The Journal cannot solely answer the issue of dissemination of information. This newspaper has limited space and has a reputation for not only oversimplifying but also for rampantly misquoting. Perhaps if the Journal improved its reputation for quality more people would look to it for accurate information.
The issue of improved dining services keeps coming up on Delegate’s Agenda because it has yet to be truly addressed. Sodexo leadership has a reputation for avoiding students with concerns and Dining Advisory Board often gets caught up in small projects. Improvements to nutrition, real vegetarian and vegan options, knowing the ingredients and source of our food, and getting more organic and local options is very important to the health of our student body. While students may like pizza and wings, it’s important to give them real nutritious food as well to choose from. Perhaps we will see preferences switch.
The issues brought up and the presenters who volunteered this year promise to make it a Delegate’s Agenda to remember. We sincerely hope that the Journal will accurately report on the presentations and the response.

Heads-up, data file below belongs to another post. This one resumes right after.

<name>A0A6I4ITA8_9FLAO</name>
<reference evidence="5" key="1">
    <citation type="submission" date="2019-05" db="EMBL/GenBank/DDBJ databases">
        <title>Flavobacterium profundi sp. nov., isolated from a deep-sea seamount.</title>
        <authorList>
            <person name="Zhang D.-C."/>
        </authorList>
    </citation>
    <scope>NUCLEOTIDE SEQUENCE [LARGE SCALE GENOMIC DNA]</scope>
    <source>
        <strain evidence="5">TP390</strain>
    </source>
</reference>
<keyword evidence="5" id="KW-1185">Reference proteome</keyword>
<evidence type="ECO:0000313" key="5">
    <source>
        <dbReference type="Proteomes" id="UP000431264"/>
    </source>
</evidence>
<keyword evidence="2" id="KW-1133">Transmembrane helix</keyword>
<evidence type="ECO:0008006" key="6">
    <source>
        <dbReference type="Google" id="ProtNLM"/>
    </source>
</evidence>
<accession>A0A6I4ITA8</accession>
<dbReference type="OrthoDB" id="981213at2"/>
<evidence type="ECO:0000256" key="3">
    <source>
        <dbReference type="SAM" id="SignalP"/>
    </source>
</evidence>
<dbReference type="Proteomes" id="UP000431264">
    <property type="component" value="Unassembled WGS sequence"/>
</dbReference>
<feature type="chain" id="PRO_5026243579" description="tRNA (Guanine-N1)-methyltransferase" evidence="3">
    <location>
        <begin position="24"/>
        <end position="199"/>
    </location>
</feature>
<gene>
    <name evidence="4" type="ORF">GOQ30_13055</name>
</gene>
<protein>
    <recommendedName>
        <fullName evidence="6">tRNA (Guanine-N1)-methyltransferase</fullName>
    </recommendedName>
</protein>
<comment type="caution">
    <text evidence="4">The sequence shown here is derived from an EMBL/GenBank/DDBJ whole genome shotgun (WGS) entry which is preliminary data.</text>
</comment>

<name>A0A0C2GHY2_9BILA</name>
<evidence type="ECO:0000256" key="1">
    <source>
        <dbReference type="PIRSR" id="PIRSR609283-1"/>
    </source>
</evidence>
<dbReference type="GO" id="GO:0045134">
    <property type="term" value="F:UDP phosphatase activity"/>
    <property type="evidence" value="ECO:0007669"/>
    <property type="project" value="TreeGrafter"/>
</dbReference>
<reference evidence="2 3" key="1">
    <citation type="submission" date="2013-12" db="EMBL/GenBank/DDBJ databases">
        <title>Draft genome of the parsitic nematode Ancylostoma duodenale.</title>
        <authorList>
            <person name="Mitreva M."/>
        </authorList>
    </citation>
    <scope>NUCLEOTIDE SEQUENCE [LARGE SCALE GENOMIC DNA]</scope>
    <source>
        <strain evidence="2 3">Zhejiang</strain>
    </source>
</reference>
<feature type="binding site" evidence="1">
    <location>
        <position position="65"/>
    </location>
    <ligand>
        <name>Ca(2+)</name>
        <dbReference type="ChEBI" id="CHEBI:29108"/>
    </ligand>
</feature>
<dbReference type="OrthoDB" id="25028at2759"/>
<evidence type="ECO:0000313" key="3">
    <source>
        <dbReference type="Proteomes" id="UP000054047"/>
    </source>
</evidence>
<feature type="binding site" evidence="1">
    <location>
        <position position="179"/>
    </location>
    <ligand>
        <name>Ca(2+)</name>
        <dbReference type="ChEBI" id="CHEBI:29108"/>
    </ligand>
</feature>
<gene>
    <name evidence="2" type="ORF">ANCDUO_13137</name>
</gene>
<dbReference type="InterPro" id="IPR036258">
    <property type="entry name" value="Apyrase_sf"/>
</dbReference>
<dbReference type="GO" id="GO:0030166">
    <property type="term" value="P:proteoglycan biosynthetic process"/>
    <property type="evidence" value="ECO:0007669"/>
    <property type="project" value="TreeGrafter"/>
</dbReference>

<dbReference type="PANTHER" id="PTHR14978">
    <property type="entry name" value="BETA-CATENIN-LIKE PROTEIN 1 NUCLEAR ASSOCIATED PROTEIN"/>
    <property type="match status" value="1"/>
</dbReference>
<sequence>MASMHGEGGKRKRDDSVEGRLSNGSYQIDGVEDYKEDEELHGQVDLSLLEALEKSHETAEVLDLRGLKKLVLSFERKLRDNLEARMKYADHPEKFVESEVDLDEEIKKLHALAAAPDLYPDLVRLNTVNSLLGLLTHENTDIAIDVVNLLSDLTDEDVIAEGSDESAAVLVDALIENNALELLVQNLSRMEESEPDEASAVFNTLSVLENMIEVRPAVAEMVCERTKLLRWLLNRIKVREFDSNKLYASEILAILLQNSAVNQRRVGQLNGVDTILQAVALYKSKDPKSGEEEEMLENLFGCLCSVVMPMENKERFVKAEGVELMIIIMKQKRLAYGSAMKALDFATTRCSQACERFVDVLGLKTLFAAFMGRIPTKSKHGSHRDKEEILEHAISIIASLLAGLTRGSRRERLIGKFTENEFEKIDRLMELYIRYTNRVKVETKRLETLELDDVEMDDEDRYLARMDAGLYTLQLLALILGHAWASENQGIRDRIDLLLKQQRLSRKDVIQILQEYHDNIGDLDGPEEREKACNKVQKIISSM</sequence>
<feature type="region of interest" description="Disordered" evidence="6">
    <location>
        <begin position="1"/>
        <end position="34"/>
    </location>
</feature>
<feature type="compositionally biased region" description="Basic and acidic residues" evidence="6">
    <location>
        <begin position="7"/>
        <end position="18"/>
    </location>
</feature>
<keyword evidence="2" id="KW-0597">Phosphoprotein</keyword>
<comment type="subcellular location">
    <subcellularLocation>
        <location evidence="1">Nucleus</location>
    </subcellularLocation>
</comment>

Senator At-Large, SGA
[Editors Note: “Missing the Mark” ran last week as an unsigned editorial on our opinion page, not as a news article.]
I’m a senior animation major. I read the journal on a regular basis and while it’s normally interesting, I’ve never felt the need to write back in a response. However I think that Coppenbarger brings up several good points with this issue, including the non-discriminatory practices of the AAAC and LGBTQ Alliance as well as the response from the Webster community in response to last year journal advertisement.
Yes I am a male, and yes I have an interest in going to this event. I find women’s issues very interesting – I grew up in a small business that my Mother owned and ran and around my sister who graduated from the University of California-Berkley with a degree in Women’s Studies. So growing up not only have I been exposed to these things, but I do see their importance.
However, what I don’t understand is that if Webster wants to teach equal rights and gender non-discrimination how can they teach that without inviting the people who need quite possibly need to hear it the most?